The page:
Auburn University’s Orange team wrapped up a third-place finish. Kayley Bush and Cooper, Andrea Glazer and B Noble and Sallie Johnson riding both Matheaux and Things to Ponder rode for a team score of 135.9.
UGA’s second team, UGA Black, finished the weekend in fourth place. Karolina Sabonaityte and CSH Cyd Charisse, Johannah Crumpton and Rendition and Clarie McDowell riding Ann Haller’s Master of the House ended the weekend on a team score of 139.2.
Fifth place went to Columbus State University, which consisted of Aryanna Bishop, Olivia Perkins, Cassie Strickland and Erin Chalmers.
About the USEA Intercollegiate Program
In 2014, the USEA Board of Governors approved the creation of the Intercollegiate Eventing Program as an official program of the USEA. Originally proposed with input from the Intercollegiate Eventing League, the program was established to provide a framework on which eventing teams and individual competition could flourish at universities and colleges across the country. Click here to see if your school is an University Affiliate.
Don’t forget if you have not yet renewed your membership with the USEA – Collegiate members get a $25 discount! Log onto your Online Services Account to renew, and a $25 refund will be issued after the USEA has received proof of enrollment.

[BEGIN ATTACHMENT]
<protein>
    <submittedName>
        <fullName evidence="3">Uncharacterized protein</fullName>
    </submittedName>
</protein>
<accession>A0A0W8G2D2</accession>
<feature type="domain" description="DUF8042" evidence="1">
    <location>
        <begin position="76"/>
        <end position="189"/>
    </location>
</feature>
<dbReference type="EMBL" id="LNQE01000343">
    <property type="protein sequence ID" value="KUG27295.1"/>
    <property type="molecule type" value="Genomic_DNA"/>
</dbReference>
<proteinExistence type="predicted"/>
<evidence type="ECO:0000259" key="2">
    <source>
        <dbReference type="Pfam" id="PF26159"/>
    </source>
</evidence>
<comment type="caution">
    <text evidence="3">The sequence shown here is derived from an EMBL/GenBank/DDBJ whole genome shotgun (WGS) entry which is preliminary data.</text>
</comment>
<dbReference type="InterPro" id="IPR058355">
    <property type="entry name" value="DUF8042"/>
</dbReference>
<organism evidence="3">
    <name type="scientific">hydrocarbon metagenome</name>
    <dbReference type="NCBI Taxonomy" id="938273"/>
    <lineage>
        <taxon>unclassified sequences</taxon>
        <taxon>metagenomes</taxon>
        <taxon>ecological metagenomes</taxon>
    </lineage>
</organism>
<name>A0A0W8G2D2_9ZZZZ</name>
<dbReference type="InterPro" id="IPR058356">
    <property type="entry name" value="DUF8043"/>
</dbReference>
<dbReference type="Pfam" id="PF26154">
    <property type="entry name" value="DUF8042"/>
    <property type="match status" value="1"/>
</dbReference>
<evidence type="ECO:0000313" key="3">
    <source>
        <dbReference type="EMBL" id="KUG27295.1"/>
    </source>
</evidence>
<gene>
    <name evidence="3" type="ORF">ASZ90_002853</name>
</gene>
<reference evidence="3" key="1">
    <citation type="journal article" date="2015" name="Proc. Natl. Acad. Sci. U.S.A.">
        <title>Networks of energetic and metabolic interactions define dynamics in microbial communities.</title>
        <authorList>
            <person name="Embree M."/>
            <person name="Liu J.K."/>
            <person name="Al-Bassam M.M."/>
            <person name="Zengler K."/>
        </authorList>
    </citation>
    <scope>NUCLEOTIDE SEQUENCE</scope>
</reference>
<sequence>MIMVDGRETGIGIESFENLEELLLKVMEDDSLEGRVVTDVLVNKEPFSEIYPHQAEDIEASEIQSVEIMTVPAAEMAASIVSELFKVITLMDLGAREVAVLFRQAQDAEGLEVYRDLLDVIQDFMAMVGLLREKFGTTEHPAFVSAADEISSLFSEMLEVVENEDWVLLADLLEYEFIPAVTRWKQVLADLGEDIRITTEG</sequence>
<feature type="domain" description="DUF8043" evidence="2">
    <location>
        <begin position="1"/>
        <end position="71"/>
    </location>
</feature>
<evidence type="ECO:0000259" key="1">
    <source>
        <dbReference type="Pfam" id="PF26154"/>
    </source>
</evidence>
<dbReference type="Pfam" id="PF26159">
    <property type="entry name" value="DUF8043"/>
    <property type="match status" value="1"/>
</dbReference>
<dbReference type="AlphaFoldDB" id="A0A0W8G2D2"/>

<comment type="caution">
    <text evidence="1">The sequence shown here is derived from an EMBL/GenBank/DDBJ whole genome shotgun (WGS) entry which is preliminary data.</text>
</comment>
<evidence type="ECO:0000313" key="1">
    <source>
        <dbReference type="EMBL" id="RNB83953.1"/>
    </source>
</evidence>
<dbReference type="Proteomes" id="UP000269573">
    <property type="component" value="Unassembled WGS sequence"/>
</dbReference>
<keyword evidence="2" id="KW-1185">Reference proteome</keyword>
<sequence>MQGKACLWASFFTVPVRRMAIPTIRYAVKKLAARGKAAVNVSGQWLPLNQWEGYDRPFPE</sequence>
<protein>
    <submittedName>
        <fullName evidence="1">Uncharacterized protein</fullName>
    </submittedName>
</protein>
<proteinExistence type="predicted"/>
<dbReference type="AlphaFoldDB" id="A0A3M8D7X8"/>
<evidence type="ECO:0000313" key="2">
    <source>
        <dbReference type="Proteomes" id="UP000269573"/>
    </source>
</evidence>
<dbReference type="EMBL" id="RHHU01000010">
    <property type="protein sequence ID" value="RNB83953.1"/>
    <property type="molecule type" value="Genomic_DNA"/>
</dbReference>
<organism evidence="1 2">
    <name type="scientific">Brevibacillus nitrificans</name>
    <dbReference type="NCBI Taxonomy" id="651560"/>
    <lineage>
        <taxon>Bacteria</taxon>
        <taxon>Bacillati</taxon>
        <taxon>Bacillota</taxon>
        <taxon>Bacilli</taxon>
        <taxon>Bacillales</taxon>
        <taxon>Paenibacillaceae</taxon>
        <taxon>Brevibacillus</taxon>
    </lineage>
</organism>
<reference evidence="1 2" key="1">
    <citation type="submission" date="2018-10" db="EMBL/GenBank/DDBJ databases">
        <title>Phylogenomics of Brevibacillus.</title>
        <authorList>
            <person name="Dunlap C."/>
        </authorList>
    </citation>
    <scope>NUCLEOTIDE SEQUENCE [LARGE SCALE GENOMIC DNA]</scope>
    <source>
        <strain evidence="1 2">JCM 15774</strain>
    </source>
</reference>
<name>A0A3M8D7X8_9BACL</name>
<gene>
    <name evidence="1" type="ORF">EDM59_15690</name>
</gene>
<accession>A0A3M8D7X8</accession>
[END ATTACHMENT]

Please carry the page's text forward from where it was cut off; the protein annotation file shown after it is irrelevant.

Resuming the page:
Each year every member of the USEA receives a nomination ballot to submit nominees to the Board of Governors and during the Annual Meeting of Members, all members are invited to vote for those individuals nominated to serve. All members receive a proxy to vote for their chosen representatives for those unable to attend the Annual Meeting of Members. The only restriction for Board membership is that they must be USEA members. There are 10 positions representing each Area of the country and 11 at-large positions with no other restrictions.
Effective Dec. 1, 2023, USEF rule EV145.8 will require, whenever possible, new cross-country obstacles (for which frangible devices are appropriate) to be constructed with FEI approved frangible technology for the Training level and above (previously it was Modified and above).
The Ram Tap Horse Park Horse Trials hosted the final USEA Classic Series Event of the year this past weekend in Fresno, California. The event offered three traditional long-format divisions at the Beginner Novice, Novice, and Training levels. Meet the final USEA Classic Series champions of 2024 below.
Joan Harper didn’t get her chance to shine in the saddle until she was in her 50s. A lifelong horse lover, Harper trail rode and played around at a few 4-H horse shows in her younger years, but after her daughter was introduced to Pony Club, Harper started soaking up everything she could about the sport, eventually becoming a prominent face in the North Carolina eventing community as a top-tier volunteer and course decorator.